diesel vehicle

Should you buy a diesel vehicle?

Here in the US, diesel engines are usually associated with trucks and buses where their longevity and strong torque make them a better choice than gasoline engines. But diesel engines are rare in cars in the US.  In fact, Edmunds.com says that only 3% of new cars sold in the United States are diesel-powered. This is in marked contrast to Europe where over 50% of the new cars sold have diesel engines.  Do the Europeans know something that we don’t?  Perhaps they do. With the help of Bosak Automotive in Merrillville, IN, a full-service Chrysler, Dodge, Jeep, Ram dealer, we will outline the advantages and disadvantages of owning a diesel-powered vehicle.


Great fuel economy: Diesel cars usually deliver fantastic gas mileage, often approaching that of hybrid vehicles. This is because diesel fuel contains more energy per gallon than gasoline does. This may be one reason that the Europeans like diesels so much.  Fuel costs in Europe are extremely high and buying a diesel engine car probably saves the average driver a great deal of money over the long term.

Longevity: Diesel engines operate with high compression ratios and need to be built stronger than gasoline engines. This usually leads to extra-long life. For example, it is not uncommon for heavy-duty truck engines to run up to a million miles between overhauls.  Likewise, some diesel cars go well beyond 200,000 miles with no major engine problems.  This does come at a cost, though, because diesel-engined cars are usually a little more expensive to purchase.

Towing: Diesels generate lots of torque (pulling power) at low engine speeds. For example, a four-cylinder diesel can easily produce as much torque as a six-cylinder gas engine. Horsepower ratings for diesels tend to be lower than gas engines but that isn’t a problem because raw towing power is a function of an engine’s torque.

Simplicity: Gasoline engines require complex computer-controlled fuel and spark systems to control engine functions. Diesels use a single master fuel pump, and there is no spark system. Look under the hood of a diesel car and you will see a lot less stuff to break.

Alternative fuels: Unlike gasoline engines, diesels can run on renewable fuels such as biodiesel with no major modifications. Many manufacturers support operation on biodiesel mixes up to BD20 (20% biodiesel/80% petroleum-based diesel) without voiding the manufacturer’s warranty.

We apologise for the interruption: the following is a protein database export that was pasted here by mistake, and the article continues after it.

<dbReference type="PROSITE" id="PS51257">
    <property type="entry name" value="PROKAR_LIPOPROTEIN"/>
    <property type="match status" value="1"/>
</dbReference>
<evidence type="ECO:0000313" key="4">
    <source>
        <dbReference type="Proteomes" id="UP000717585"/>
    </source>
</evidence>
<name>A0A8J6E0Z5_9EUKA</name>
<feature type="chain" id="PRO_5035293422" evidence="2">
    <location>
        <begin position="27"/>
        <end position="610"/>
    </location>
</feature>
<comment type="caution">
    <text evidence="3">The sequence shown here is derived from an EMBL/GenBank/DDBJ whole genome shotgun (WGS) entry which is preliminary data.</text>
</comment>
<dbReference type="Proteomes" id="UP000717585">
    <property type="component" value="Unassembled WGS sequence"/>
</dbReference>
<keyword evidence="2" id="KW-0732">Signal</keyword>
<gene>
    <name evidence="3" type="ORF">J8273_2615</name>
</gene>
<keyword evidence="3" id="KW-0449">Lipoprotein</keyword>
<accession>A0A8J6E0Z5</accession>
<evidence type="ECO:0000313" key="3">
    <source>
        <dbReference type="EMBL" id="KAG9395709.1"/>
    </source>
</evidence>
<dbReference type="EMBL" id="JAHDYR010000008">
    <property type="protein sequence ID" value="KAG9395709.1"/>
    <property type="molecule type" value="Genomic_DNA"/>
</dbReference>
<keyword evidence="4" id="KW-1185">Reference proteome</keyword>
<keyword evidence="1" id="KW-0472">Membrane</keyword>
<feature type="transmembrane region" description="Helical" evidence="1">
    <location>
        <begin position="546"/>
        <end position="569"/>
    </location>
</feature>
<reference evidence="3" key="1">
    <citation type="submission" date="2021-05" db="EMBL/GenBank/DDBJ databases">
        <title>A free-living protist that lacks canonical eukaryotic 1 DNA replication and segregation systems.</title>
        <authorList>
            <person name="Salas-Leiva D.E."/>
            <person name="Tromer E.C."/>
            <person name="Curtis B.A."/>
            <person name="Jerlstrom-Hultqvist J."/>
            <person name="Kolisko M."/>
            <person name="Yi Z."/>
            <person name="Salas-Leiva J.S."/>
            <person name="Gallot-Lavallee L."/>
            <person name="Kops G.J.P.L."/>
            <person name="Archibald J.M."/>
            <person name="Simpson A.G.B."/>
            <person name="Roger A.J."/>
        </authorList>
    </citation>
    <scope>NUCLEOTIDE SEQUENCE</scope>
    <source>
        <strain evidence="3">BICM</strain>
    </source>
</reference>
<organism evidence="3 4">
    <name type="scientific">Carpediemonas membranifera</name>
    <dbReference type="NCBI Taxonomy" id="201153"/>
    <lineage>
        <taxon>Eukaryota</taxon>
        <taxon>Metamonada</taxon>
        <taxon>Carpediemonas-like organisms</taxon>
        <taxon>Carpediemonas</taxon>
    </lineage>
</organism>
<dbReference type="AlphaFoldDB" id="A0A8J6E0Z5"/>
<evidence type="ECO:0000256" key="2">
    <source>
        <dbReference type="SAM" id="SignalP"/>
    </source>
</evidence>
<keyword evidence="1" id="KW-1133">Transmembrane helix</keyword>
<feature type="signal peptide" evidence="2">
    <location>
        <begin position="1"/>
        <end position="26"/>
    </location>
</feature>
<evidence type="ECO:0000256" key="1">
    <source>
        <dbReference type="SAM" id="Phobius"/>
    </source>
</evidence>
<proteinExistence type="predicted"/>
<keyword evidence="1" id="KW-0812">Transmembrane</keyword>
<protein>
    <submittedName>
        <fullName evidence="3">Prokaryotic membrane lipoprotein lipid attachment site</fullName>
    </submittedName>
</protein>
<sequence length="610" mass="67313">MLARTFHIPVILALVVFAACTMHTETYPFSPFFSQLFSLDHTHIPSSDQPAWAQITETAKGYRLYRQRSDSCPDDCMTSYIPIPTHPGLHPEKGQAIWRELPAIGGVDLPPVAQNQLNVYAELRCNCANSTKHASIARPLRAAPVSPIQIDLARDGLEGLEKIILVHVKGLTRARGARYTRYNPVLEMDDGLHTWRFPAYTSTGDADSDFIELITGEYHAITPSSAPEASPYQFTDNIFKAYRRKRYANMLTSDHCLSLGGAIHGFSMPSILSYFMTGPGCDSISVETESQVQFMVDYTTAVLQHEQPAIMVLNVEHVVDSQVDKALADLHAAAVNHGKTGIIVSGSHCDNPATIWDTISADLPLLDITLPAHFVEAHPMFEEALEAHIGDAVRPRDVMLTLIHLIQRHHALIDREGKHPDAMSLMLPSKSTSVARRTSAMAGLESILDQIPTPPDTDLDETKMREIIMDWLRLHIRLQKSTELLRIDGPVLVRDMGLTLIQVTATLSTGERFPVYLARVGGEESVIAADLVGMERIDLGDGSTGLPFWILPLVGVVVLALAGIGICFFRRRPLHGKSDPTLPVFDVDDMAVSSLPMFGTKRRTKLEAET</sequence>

Noise: Unlike gasoline engines, which produce most of their noise from their easily-muffled exhausts, a good deal of the diesel engine’s noise comes directly from the engine itself. Because of the high compression ratio diesel engines tend to have a characteristic “clatter” sound.  Although manufacturers today are getting pretty good at using sound-deadening insulation in their cars, diesel engines still have a bit of that characteristic.

Expense: Diesel engines employ much higher compression ratios than gasoline engines. Therefore, they must be built stronger than standard gasoline engines. This makes them heavier and a bit more expensive to build.

Maintenance: Though the diesel engine was invented well over a century ago, little attention was paid to emissions until recently. Most modern-day diesel cars rely on diesel exhaust fluid (DEF) an exhaust treatment that reduces the diesel engine’s emissions. These cars have a DEF tank which must be refilled every 15,000 to 30,000 miles per EPA regulations. This is a detail that the owners of gasoline-powered cars don’t have to deal with.

Diesel misconceptions:

Fuel availability: Diesel engines require diesel fuel and while it’s true that not all gas stations offer diesel, the infrastructure is still excellent (Remember, most trucks and buses run use diesel fuels). Don’t worry about long trips with a diesel engine. Worst case, you may not be able to fill up at the first gas station you see but maybe the next one after that.  When driving around where you live, you will be able to identify a local station that sells diesel fuel.

Cold-weather starting: Older diesels tended to be difficult to start in cold weather. These diesels used old-fashioned glow plugs, which had to heat for 10 to 20 seconds before the engine could be started. Newer diesels feature faster pre-heating systems and will start almost immediately, even in very cold weather. Cold weather starting is no longer a problem with diesels.

Smoke: Diesel vehicles have a reputation of being smoky and smelly, a throwback to the low-tech diesels found in older vehicles. Today’s diesels are far more refined and are almost entirely smoke- and odor-free.

If you are still on the fence as to whether a diesel powered car is in your future, your next step might be to talk to a diesel owner.  Get his or her take on the “diesel lifestyle” and see if it seems worth trying out. 50% of European car owners must be on to something!